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Depot commander praises Letterkenny workers after 10th Shingo medallion

Written by Staff Report/The Chambersburg Public Opinion | Jul 27, 2017 6:06 PM
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Letterkenny Army Depot Commander Col. Deacon Maddox presents coins to members of the PATRIOT Launcher New Build team at the ceremony honoring the Depot's 10th Shingo Medallion. (Photo: Submitted)

(Chambersburg) -- Letterkenny Army Depot Commander Col. Deacon Maddox on Wednesday recognized depot employees for winning a 10th Shingo medallion.

The depot won a bronze Shingo medallion in a competition for what Business Week has dubbed the "Nobel Prize of manufacturing."

The depot won the 2017 bronze Shingo medallion for building Patriot missile launchers. Twelve years ago Letterkenny won its first medallion, a silver, for repairing the launchers.

Letterkenny's program to build the Patriot launcher began in 2009. Raytheon, a private corporation, managed most of the supply logistics. Letterkenny provided highly skilled artisans with over 20 years of Patriot experience as well as the infrastructure necessary to integrate, test, paint, package and ship missile launchers.

The built team exceeded the customer's requirements and completed more work in the same space with the same number of people. The team always delivered on time.

The Shingo Institute, part of the Jon M. Huntsman School of Business at Utah State University, announced the award in March.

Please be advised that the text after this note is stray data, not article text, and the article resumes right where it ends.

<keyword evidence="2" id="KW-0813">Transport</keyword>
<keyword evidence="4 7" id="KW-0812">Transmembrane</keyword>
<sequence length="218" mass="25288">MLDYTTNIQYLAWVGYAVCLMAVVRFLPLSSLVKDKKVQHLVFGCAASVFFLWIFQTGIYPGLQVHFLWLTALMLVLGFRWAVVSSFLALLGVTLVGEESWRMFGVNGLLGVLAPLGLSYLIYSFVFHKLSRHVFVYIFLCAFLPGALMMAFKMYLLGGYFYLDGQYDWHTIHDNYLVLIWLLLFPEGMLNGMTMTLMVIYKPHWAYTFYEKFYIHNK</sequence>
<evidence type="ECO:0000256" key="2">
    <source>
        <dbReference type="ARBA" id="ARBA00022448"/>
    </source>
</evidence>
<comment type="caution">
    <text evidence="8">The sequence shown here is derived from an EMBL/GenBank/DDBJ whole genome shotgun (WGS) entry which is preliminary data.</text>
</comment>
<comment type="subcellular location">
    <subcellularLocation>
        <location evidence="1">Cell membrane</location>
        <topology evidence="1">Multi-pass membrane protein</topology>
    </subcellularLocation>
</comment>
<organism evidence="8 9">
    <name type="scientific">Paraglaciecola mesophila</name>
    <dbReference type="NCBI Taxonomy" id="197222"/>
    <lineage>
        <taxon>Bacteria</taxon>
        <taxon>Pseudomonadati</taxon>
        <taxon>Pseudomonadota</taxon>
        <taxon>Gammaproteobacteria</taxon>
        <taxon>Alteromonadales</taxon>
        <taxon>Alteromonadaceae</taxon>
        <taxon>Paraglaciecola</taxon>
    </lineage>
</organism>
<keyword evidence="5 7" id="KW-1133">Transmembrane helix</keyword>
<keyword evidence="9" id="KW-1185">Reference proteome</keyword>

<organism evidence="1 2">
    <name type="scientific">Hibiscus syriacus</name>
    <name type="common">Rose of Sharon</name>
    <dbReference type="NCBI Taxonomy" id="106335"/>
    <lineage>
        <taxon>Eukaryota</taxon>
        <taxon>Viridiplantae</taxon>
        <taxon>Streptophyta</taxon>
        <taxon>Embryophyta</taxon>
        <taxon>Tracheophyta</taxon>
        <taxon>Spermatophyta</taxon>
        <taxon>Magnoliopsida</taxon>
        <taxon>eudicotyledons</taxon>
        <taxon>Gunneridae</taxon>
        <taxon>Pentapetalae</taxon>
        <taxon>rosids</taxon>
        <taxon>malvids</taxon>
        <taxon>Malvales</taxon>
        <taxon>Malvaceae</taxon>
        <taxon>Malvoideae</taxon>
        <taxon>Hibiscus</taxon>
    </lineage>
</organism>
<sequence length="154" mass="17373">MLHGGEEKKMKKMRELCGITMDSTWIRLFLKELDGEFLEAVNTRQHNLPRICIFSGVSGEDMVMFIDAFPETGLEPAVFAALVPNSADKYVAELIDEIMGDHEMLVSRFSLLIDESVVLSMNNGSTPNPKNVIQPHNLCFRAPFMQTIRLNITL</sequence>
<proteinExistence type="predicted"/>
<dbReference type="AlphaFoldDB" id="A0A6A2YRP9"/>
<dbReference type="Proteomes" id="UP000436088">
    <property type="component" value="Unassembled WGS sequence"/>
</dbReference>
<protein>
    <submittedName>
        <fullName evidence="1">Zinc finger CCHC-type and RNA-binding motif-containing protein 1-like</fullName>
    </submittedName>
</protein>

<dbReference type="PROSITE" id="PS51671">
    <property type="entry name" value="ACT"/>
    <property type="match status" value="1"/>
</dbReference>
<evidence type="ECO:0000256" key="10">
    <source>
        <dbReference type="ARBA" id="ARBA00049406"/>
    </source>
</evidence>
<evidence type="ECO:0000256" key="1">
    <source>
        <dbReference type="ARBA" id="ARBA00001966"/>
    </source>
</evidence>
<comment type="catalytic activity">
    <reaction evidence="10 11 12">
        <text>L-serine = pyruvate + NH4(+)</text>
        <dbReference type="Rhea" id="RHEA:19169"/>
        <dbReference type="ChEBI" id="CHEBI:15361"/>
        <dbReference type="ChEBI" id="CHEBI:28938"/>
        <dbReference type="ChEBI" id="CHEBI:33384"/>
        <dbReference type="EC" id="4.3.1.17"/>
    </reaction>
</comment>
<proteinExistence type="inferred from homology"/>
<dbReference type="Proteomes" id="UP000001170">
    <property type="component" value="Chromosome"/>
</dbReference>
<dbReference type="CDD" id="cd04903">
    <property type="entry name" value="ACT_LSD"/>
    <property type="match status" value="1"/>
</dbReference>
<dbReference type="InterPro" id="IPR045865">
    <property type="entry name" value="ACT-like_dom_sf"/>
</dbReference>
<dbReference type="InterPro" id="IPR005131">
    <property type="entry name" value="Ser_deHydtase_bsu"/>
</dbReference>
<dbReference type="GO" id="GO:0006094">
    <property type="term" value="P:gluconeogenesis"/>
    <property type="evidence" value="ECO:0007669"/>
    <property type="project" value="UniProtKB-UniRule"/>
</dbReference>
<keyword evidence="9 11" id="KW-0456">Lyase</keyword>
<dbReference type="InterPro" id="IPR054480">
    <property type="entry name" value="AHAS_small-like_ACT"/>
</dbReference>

Ken Snyder, executive director at the Shingo Institute, said that awarding of the bronze Shingo signifies an organization's mastery of fundamental tools and techniques for improving operations.

Letterkenny began full production of the launchers in August 2011. The team delivered 37 launchers in less than two years and three months ahead of Raytheon's deadline.

As a result of Letterkenny's "excellent performance," Raytheon awarded contracts for 50 more launchers through July 2015 and pledged additional workload from foreign military sales.

Works centers across the depot had a hand in the program - from the paint shop to shipping.

Letterkenny, located in Greene Township, supports soldiers worldwide as a center for technical excellence. Crews manufacture, repair and overhaul air defense and tactical missile systems, mobile electric power generation equipment and route clearance vehicles.

The Shingo Institute is named after Japanese industrial engineer Shigeo Shingo. He distinguished himself as a world leader in concepts, management systems and improvement techniques that have become known as the Toyota Production System.

 

This article is part of a content-sharing partnership between WITF and Public Opinion Online.

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